Crawling Through The 10/40 Window

For more than two decades much of the Christian world has been turning its gaze toward the 10/40 Window. Increasingly the North American Evangelical church, the richest church in the history of the world, has been redirecting its missionaries and missions resources toward the darkness within the 10/40 Window. The goals are highly commendable, but are our methods prudent?

Argentine-born evangelist Luis Busch coined the phrase “10/40 Window” in 1989. The Joshua Project currently defines the 10/40 Window as those 69 countries that sit between 10 and 40 degrees north latitude in North Africa, the Middle East and Asia. This is the heart of Islam, Hinduism and Buddhism. It has been estimated that 90% of the 4.4 billion people living in the 10/40 Window are unevangelized; yet only 10% of our global missionary force serves there.

Is the answer to this missions conundrum to redirect an increasing amount of our North American missionaries and resources to the 10/40 Window?

North-American Missionaries

According to the Center for the Study of Global Christianity, in 2010 the U.S. sent out 127,000 of the world’s estimated 400,000 missionaries. It is wonderful to see U.S. churches accepting their role as senders. However, missionaries sent from the U.S. may not be the answer to opening the 10/40 Window.

In the current geo-political environment the United States and its citizens are not favorably viewed by a majority of the governments in the 10/40 Window. Of the 10 countries in the world that are classified as hardest for U.S. citizens to receive visas, seven of those are located in the 10/40 Window. In much of the 10/40 Window missionary visas are simply not granted to foreigners.

The U.S. Department of State has issued “Travel Warnings” for 23 of the countries located in the 10/40 Window. Due to safety concerns the State Department recommends U.S. citizens avoid travel in those countries. The Open Doors World Watch List ranked the top 10 most dangerous countries for Christians in the world.  All 10 of those dangerous countries are located within the 10/40 Window.

Women account for a disproportionately large percentage of U.S. missionaries. Single women outnumber single men 4 to 1 on the mission field. While our culture views the involvement of women on the mission field as a blessing, much of the rest of the world disagrees with us. In fact, many of the cultures contained within the 10/40 Window are hostile to women, especially Western women.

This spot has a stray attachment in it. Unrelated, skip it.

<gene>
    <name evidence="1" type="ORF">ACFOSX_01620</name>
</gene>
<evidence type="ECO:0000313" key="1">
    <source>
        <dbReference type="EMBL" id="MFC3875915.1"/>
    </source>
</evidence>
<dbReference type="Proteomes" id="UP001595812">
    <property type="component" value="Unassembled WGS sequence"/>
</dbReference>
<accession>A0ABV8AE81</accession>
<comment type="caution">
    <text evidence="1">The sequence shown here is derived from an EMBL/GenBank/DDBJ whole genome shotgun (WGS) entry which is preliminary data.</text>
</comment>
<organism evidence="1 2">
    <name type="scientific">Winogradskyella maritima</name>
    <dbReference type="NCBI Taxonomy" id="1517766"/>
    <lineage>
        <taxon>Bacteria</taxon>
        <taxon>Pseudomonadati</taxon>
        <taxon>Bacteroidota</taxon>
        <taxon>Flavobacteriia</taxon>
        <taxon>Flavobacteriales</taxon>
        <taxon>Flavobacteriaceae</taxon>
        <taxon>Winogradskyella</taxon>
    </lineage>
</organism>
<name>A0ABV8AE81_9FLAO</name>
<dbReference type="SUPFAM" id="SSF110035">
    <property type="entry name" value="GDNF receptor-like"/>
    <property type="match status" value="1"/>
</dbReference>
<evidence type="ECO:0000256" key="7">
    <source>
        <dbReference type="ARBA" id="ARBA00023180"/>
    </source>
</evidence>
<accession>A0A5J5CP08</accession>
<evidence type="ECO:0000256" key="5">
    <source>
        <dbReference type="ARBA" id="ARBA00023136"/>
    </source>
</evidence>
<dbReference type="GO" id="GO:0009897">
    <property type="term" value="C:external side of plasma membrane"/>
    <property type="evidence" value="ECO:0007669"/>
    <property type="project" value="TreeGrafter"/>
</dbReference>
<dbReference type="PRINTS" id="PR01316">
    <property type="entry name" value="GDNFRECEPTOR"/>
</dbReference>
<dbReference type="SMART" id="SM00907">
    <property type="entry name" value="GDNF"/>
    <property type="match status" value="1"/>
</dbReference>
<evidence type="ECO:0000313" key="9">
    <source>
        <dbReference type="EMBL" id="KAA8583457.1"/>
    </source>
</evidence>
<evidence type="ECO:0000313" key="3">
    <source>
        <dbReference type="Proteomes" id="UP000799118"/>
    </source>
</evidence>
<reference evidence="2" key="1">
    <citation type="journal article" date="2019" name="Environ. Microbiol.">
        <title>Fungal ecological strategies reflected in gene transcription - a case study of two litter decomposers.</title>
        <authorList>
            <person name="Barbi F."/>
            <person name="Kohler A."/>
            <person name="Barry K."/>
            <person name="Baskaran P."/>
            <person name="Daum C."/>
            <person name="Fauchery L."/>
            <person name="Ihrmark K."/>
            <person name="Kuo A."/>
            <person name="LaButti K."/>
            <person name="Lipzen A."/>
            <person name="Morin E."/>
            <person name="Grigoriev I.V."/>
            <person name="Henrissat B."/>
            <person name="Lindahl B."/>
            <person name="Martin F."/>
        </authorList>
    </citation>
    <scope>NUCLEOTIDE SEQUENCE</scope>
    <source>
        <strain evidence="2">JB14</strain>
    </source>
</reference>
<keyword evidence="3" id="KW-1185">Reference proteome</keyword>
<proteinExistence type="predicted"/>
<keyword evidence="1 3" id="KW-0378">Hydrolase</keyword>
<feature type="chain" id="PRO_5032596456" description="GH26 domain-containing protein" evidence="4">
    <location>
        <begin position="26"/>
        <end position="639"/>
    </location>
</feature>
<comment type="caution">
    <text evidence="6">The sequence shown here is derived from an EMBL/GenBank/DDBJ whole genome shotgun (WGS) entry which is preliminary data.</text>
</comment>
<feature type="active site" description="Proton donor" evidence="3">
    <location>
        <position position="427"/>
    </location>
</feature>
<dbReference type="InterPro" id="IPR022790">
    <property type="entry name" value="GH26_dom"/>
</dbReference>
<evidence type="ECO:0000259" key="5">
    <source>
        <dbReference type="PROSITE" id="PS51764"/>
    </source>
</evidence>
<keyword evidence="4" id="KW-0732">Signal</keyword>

The United States and its missionaries are simply not welcome in much of the 10/40 Window. With this knowledge, should U.S. citizens then fold up our missions tents and ignore the billions of unsaved in the 10/40 Window? Absolutely not!  Jesus promised us hard times, “Blessed are you when others revile you and persecute you and utter all kinds of evil against you falsely on my account.” (Matthew 5:11) John Piper echoed this same sentiment when he wrote, “If you live gladly to make others glad in God, your life will be hard, your risks will be high, and your joy will be full.” Nobody said missions was easy.

Global South

In recent decades we have seen an eruption of Evangelical churches in Latin America and Southern Africa. New churches and individual conversions are exploding in the Global South. Many of these newer churches now have a generation or two of spiritual maturity and are sending out their own missionaries.

As churches in the Global South have developed, many U.S. missionaries and churches have been forced to change their approach to these regions. U.S. churches are beginning to transition into supporting roles in the Global South. Churches in Latin America and Southern Africa are now seeking theological resources, biblical training and assistance in forming seminaries. In these regions U.S. missionaries are focusing more on discipleship and theological training.

Already missionaries are going out from these regions. But, why not send more? Latin passports can gain access to countries that U.S. and Western European passports can’t. Missionaries originating from the Global South can gain easier access to countries in the 10/40 Window than U.S. missionaries.

It may be time for churches in the United States to embrace the shifting landscape. The role of the sending church in the U.S. may need to change.

Embracing Evolving Dynamics

As we can still find ways, we should continue to send U.S. missionaries into the 10/40 Window. The 10/40 Window is the heart of evil in this world and must be evangelized with ferocity. But, churches in the Global South are ready to play an increased role. This is not about danger or ease of passage. The lives of our U.S. missionaries are no more valuable in God’s eyes than their Latin and African brothers and sisters.

This is about wise use of the resources God has given us. Churches in the U.S. posses a wealth that is unmatched in Christian history. Those vast resources would be best-used sending U.S. missionaries into the Global South and providing discipleship and theological training to our brothers and sisters in Latin America and Southern Africa. Let’s give the churches in the Global South the training, resources and financing they need to reach the 10/40 Window. Churches in the United States and churches in the Global South can partner together to evangelize the billions of lost souls in the 10/40 Window.

We in the Western world may need to take a more supportive role and let our brothers in the South handle the face-to-face evangelism. But, in the end, if we are able to crawl through the 10/40 Window and share the gospel with billions of lost who are not being reached, God will receive the praise and the glory.